Studio: Paramount Pictures
US Rating: Rated R – For Intense, Prolonged Realistically Graphic Sequences of War Violence and for Language.
Film Length: 169 Minutes
Video: Color / 1080P High Definition 16X9 - 1.85:1
Audio: English 5.1 DTS-HD Master Audio, French 5.1 Dolby Digital, Spanish and Portuguese 5.1 Dolby Digital
Subtitles: English, English SDH, French, Spanish and Portuguese
“O my God, I trust in thee: let me not be ashamed, let not my enemies triumph over me.”
The Film: 4.5 out of 5
The day that I saw Saving Private Ryan in the theater was sunny and quiet. The film had been playing for several weeks already, and the afternoon matinee showing was attended by perhaps nine or ten old men sitting dotted around the theater, and me. It appeared that each of us had come alone. Within the first four minutes, which offer but a single word of dialogue, I could hear several of the men in that theater with me quelling their tears – and after the devastating, and frighteningly visceral depiction of the D-Day landing on Omaha beach, the theater was silenced; and silent the theater remained until the last credit had rolled. For several moments after the theater lights came on, each of us sat in that theater; the others were perhaps as exhausted and stunned as I was. Leaving the theater was a solemn affair; and as precious few films can do, I was changed.
Films of war come in many stripes and have brought tales of heroism, intrigue and thrill in many forms. The greats such as Patton, The Bridge on the River Kwai, A Bridge Too Far, and All Quiet on the Western Front, each achieved magnificence in telling such tales. Saving Private Ryan belongs beside these films as one of the greatest accomplishments in War films.
The Invasion of the Normandy beaches in France – codenamed Operation Overlord that began with the bloody D-Day - marked the launch of the most ambitious counter-offensive of World War II. Allied forces began the offensive with the deployment of parachute and glider forces, and bombing runs, followed by the high-casualty assaults on five beaches (Juno, Gold, Omaha, Utah, and Sword). Within five days of D-Day, over 300,000 troops had landed, and within a month, over 1 million. But the loss of life was staggering.
Within minutes of Saving Private Ryan’s opening, we are amidst the gore of the D-Day landings, following the American Captain John Miller and what is left of his men. The scene is exhausting, astonishing, and the one of the most realistic depictions of war that has ever been committed to film. The eviscerating power of bullets; the horror of limbs exploded from men’s torsos; the disorientation of chaos and fear rendering some to freeze behind iron hedgehogs (a German defensive measure to obstruct tanks and other vehicular armaments), are shown here. The Germans meanwhile, in the ‘Widerstandsnester’ strongholds (resistance nest) lay down defensive machine gun fire. This scene is among the most compelling, technically outstanding, emotionally wrenching, and sincerely terrifying of the film.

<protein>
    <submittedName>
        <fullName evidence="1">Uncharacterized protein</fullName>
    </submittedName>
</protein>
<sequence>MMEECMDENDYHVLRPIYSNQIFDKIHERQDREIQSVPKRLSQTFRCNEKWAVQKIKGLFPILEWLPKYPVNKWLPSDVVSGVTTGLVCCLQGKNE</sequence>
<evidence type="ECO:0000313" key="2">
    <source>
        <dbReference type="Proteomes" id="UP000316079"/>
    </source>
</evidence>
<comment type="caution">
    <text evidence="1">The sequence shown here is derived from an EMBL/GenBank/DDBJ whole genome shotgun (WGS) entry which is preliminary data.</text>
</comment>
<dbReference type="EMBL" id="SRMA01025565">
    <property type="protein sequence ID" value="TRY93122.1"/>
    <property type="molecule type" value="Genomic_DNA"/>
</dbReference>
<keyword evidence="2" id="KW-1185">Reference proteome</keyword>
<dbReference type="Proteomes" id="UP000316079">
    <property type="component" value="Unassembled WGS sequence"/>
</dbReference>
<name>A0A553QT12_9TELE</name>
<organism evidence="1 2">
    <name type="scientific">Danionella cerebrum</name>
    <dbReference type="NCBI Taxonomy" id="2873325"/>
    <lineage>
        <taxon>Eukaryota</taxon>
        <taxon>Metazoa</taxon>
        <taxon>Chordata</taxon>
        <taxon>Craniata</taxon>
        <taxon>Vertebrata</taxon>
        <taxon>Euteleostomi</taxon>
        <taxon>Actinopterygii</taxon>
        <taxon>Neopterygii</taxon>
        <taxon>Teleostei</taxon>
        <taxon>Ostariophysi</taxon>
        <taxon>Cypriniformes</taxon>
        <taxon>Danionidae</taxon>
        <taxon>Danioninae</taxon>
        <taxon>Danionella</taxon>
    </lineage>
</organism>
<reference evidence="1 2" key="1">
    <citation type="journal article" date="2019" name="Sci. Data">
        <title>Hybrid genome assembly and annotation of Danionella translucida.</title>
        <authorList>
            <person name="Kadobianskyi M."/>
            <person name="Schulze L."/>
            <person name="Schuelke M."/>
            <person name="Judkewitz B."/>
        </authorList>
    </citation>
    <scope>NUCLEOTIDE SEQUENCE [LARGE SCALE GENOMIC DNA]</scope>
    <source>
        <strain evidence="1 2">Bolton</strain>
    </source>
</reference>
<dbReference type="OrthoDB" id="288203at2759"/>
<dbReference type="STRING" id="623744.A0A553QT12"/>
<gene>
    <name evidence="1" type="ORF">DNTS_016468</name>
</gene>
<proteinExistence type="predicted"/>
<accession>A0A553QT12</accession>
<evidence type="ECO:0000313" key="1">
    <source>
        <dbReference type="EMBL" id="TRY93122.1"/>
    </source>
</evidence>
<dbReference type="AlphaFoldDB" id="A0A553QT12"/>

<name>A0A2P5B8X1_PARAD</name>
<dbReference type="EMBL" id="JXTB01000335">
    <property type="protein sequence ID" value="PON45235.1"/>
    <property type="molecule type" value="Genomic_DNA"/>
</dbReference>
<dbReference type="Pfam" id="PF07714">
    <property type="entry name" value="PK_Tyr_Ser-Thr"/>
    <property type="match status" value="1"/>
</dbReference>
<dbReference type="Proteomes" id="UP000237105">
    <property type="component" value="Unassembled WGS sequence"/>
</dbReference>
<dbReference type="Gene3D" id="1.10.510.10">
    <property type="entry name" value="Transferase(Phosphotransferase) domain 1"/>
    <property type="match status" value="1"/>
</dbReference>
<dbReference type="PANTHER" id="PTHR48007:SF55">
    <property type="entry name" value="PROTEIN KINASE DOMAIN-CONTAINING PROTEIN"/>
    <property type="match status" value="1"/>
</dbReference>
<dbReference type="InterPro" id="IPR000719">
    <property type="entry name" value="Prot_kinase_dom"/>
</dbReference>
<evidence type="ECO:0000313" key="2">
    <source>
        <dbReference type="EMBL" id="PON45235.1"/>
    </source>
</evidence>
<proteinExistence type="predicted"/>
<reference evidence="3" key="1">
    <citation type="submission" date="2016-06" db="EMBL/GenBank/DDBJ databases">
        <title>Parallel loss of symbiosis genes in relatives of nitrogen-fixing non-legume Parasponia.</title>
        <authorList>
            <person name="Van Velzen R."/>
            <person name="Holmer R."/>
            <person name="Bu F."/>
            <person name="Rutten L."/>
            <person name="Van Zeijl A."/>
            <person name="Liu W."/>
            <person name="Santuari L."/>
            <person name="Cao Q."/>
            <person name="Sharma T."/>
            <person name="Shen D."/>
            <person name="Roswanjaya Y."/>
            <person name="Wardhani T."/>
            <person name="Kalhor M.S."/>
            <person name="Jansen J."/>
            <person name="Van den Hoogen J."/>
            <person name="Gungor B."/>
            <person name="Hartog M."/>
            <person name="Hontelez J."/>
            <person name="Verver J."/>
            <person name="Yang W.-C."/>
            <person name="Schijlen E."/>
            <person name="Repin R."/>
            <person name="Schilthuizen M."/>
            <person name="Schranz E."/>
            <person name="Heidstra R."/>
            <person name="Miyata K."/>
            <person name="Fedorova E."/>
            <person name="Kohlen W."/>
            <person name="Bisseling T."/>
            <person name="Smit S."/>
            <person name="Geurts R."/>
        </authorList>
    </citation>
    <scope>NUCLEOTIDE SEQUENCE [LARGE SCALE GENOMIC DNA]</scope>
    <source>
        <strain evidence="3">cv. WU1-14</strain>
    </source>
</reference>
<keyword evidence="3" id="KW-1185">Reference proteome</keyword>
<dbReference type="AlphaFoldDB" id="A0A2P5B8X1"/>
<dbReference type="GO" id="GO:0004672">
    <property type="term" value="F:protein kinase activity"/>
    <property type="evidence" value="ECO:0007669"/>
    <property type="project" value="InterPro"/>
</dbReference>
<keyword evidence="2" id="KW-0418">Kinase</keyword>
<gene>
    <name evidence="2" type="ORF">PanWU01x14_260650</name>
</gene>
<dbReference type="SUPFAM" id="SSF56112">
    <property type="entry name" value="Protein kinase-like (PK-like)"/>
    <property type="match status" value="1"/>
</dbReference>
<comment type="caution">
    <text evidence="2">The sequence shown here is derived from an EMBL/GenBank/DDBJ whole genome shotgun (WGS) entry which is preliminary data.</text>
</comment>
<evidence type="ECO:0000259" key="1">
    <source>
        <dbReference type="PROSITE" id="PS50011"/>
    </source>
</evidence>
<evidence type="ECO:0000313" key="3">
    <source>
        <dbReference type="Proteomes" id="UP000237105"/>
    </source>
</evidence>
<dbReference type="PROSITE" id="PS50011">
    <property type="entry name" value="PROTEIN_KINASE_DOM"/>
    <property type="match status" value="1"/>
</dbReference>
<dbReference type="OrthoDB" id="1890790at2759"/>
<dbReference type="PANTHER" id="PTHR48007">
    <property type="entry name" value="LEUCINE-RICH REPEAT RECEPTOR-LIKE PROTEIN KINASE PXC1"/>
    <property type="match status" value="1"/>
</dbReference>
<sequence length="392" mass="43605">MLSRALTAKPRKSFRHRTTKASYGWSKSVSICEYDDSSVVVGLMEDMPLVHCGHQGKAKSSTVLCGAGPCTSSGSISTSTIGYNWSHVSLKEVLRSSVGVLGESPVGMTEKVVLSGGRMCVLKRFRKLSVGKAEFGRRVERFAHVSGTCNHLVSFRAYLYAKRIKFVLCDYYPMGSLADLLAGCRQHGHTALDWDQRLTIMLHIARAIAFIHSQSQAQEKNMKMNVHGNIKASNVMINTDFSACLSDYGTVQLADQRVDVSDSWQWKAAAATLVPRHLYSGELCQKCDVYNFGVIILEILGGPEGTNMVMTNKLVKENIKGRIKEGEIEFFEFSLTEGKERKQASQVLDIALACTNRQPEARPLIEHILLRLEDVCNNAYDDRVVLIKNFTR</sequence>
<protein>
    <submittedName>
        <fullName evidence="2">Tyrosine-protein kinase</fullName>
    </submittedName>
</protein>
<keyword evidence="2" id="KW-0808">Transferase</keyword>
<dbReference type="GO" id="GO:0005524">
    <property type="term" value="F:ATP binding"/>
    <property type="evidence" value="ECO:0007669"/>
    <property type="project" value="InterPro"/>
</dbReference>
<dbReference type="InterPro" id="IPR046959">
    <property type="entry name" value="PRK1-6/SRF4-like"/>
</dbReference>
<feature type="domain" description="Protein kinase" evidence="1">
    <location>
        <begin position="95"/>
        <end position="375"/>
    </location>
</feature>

After the landings, as the bold and brave push of allied forces in to France continues (in an attempt to liberate a Europe clenched under the occupation of Hitler’s army), Captain John Miller and seven select men are reassigned to locate a Private Ryan deep within the chaotic French war zone and bring him to safety. Private Ryan’s three brothers have recently been killed in combat, and Ryan is the last remaining child of the Ryan household. The Army brass, contemplating the familial ruin such news will wrought, issue orders for the last remaining Ryan boy to be pulled from war and returned home. The impetus of this unusual order is explained from the reading of a letter written by Abraham Lincoln, read by General George C. Marshall to his doubting officers:
I have here a very old letter, written to a Mrs. Bixby in Boston. "Dear Madam: I have been shown in the files of the War Department a statement of the Adjutant-General of Massachusetts that you are the mother of five sons who have died gloriously on the field of battle. I feel how weak and fruitless must be any words of mine which should attempt to beguile you from the grief of a loss so overwhelming. But I cannot refrain from tendering to you the consolation that may be found in the thanks of the Republic they died to save. I pray that our heavenly Father may assuage the anguish of your bereavement, and leave you only the cherished memory of the loved and lost, and the solemn pride that must be yours to have laid so costly a sacrifice upon the altar of freedom. Yours very sincerely and respectfully, Abraham Lincoln."
Captain Miller and his men resent and debate their mission, and the wisdom of seemingly risking the many for the one. But slowly, as they progress through France and encounter enemy forces among the wreckage of bombed towns, and across the lush summer green of Europe, they contemplate their charge ever more deeply. Whether by virtue of mission or accord, the dangerous quest to find Ryan becomes the swell of their pursuit, and though they lose men in this operation, when they eventually find Ryan, and his unwillingness to leave the men that he had fought beside, a strange sense of unity and alignment is found. Before Ryan will abide, the remaining men in Captain Miller’s compliment, and those whom Ryan will not leave undermanned and under-gunned, must secure and defend a strategically vital bridge from an advancing German tank division.